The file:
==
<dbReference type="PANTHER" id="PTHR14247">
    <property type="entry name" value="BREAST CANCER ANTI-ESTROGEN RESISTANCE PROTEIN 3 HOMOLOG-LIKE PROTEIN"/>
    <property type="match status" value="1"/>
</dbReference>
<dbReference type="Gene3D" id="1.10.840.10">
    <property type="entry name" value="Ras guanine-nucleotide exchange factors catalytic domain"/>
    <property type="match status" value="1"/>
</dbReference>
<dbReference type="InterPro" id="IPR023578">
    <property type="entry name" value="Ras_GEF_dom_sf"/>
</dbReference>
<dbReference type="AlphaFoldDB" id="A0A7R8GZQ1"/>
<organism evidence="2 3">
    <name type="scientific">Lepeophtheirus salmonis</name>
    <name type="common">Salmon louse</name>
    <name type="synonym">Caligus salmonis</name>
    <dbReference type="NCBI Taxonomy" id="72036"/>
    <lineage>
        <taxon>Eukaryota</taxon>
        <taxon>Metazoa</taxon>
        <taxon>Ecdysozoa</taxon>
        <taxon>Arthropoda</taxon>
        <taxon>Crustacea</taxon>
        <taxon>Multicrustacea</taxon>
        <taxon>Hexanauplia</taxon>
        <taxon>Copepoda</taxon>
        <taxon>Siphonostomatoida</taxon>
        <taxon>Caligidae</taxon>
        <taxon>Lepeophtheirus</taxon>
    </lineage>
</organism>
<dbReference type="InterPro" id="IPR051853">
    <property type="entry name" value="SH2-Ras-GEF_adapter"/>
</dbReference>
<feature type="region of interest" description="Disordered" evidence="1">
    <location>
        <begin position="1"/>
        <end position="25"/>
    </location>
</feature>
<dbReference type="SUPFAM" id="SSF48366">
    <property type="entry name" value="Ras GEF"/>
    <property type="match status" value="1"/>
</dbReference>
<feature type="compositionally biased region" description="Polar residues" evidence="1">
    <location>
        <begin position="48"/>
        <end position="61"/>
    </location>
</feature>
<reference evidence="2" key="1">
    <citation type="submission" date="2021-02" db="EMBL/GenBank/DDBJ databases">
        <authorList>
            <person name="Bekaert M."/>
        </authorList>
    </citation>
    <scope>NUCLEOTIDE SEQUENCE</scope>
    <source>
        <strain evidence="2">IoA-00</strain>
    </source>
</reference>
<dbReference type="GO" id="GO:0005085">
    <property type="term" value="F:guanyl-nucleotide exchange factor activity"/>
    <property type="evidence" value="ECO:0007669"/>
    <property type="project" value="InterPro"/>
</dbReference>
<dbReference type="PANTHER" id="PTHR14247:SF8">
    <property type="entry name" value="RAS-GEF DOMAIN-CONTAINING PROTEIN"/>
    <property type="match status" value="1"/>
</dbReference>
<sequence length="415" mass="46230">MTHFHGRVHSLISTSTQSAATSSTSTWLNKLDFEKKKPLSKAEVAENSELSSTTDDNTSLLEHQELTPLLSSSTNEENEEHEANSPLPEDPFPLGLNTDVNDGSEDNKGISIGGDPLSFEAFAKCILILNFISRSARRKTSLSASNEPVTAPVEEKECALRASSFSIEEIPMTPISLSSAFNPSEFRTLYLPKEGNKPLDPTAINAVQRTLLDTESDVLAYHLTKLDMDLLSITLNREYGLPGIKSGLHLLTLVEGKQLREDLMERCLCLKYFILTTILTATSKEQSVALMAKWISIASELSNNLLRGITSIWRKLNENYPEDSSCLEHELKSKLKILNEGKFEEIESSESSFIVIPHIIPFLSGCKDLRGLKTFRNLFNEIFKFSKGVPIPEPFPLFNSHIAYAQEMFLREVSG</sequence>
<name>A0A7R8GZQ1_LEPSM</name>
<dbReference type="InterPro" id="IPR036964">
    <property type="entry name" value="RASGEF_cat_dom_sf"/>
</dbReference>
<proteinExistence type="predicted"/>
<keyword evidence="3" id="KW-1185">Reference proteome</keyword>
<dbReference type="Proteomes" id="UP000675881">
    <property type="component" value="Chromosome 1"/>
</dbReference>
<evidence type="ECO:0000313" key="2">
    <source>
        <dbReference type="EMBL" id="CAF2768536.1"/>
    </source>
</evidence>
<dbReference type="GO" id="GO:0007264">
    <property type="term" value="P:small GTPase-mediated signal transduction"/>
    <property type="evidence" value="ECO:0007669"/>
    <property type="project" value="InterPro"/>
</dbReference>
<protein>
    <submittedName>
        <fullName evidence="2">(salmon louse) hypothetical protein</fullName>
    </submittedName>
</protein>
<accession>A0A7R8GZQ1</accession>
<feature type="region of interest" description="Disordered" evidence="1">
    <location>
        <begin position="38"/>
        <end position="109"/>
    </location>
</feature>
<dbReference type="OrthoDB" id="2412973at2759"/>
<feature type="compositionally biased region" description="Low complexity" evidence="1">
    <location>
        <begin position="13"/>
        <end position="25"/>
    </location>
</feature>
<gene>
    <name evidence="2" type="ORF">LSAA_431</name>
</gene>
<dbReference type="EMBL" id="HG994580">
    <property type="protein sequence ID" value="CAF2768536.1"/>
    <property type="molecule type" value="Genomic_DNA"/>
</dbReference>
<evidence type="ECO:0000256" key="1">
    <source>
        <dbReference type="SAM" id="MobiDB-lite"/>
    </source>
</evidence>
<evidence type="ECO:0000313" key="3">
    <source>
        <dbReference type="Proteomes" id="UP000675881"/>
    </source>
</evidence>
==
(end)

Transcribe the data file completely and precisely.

<dbReference type="PANTHER" id="PTHR14247">
    <property type="entry name" value="BREAST CANCER ANTI-ESTROGEN RESISTANCE PROTEIN 3 HOMOLOG-LIKE PROTEIN"/>
    <property type="match status" value="1"/>
</dbReference>
<dbReference type="Gene3D" id="1.10.840.10">
    <property type="entry name" value="Ras guanine-nucleotide exchange factors catalytic domain"/>
    <property type="match status" value="1"/>
</dbReference>
<dbReference type="InterPro" id="IPR023578">
    <property type="entry name" value="Ras_GEF_dom_sf"/>
</dbReference>
<dbReference type="AlphaFoldDB" id="A0A7R8GZQ1"/>
<organism evidence="2 3">
    <name type="scientific">Lepeophtheirus salmonis</name>
    <name type="common">Salmon louse</name>
    <name type="synonym">Caligus salmonis</name>
    <dbReference type="NCBI Taxonomy" id="72036"/>
    <lineage>
        <taxon>Eukaryota</taxon>
        <taxon>Metazoa</taxon>
        <taxon>Ecdysozoa</taxon>
        <taxon>Arthropoda</taxon>
        <taxon>Crustacea</taxon>
        <taxon>Multicrustacea</taxon>
        <taxon>Hexanauplia</taxon>
        <taxon>Copepoda</taxon>
        <taxon>Siphonostomatoida</taxon>
        <taxon>Caligidae</taxon>
        <taxon>Lepeophtheirus</taxon>
    </lineage>
</organism>
<dbReference type="InterPro" id="IPR051853">
    <property type="entry name" value="SH2-Ras-GEF_adapter"/>
</dbReference>
<feature type="region of interest" description="Disordered" evidence="1">
    <location>
        <begin position="1"/>
        <end position="25"/>
    </location>
</feature>
<dbReference type="SUPFAM" id="SSF48366">
    <property type="entry name" value="Ras GEF"/>
    <property type="match status" value="1"/>
</dbReference>
<feature type="compositionally biased region" description="Polar residues" evidence="1">
    <location>
        <begin position="48"/>
        <end position="61"/>
    </location>
</feature>
<reference evidence="2" key="1">
    <citation type="submission" date="2021-02" db="EMBL/GenBank/DDBJ databases">
        <authorList>
            <person name="Bekaert M."/>
        </authorList>
    </citation>
    <scope>NUCLEOTIDE SEQUENCE</scope>
    <source>
        <strain evidence="2">IoA-00</strain>
    </source>
</reference>
<dbReference type="GO" id="GO:0005085">
    <property type="term" value="F:guanyl-nucleotide exchange factor activity"/>
    <property type="evidence" value="ECO:0007669"/>
    <property type="project" value="InterPro"/>
</dbReference>
<dbReference type="PANTHER" id="PTHR14247:SF8">
    <property type="entry name" value="RAS-GEF DOMAIN-CONTAINING PROTEIN"/>
    <property type="match status" value="1"/>
</dbReference>
<sequence length="415" mass="46230">MTHFHGRVHSLISTSTQSAATSSTSTWLNKLDFEKKKPLSKAEVAENSELSSTTDDNTSLLEHQELTPLLSSSTNEENEEHEANSPLPEDPFPLGLNTDVNDGSEDNKGISIGGDPLSFEAFAKCILILNFISRSARRKTSLSASNEPVTAPVEEKECALRASSFSIEEIPMTPISLSSAFNPSEFRTLYLPKEGNKPLDPTAINAVQRTLLDTESDVLAYHLTKLDMDLLSITLNREYGLPGIKSGLHLLTLVEGKQLREDLMERCLCLKYFILTTILTATSKEQSVALMAKWISIASELSNNLLRGITSIWRKLNENYPEDSSCLEHELKSKLKILNEGKFEEIESSESSFIVIPHIIPFLSGCKDLRGLKTFRNLFNEIFKFSKGVPIPEPFPLFNSHIAYAQEMFLREVSG</sequence>
<name>A0A7R8GZQ1_LEPSM</name>
<dbReference type="InterPro" id="IPR036964">
    <property type="entry name" value="RASGEF_cat_dom_sf"/>
</dbReference>
<proteinExistence type="predicted"/>
<keyword evidence="3" id="KW-1185">Reference proteome</keyword>
<dbReference type="Proteomes" id="UP000675881">
    <property type="component" value="Chromosome 1"/>
</dbReference>
<evidence type="ECO:0000313" key="2">
    <source>
        <dbReference type="EMBL" id="CAF2768536.1"/>
    </source>
</evidence>
<dbReference type="GO" id="GO:0007264">
    <property type="term" value="P:small GTPase-mediated signal transduction"/>
    <property type="evidence" value="ECO:0007669"/>
    <property type="project" value="InterPro"/>
</dbReference>
<protein>
    <submittedName>
        <fullName evidence="2">(salmon louse) hypothetical protein</fullName>
    </submittedName>
</protein>
<accession>A0A7R8GZQ1</accession>
<feature type="region of interest" description="Disordered" evidence="1">
    <location>
        <begin position="38"/>
        <end position="109"/>
    </location>
</feature>
<dbReference type="OrthoDB" id="2412973at2759"/>
<feature type="compositionally biased region" description="Low complexity" evidence="1">
    <location>
        <begin position="13"/>
        <end position="25"/>
    </location>
</feature>
<gene>
    <name evidence="2" type="ORF">LSAA_431</name>
</gene>
<dbReference type="EMBL" id="HG994580">
    <property type="protein sequence ID" value="CAF2768536.1"/>
    <property type="molecule type" value="Genomic_DNA"/>
</dbReference>
<evidence type="ECO:0000256" key="1">
    <source>
        <dbReference type="SAM" id="MobiDB-lite"/>
    </source>
</evidence>
<evidence type="ECO:0000313" key="3">
    <source>
        <dbReference type="Proteomes" id="UP000675881"/>
    </source>
</evidence>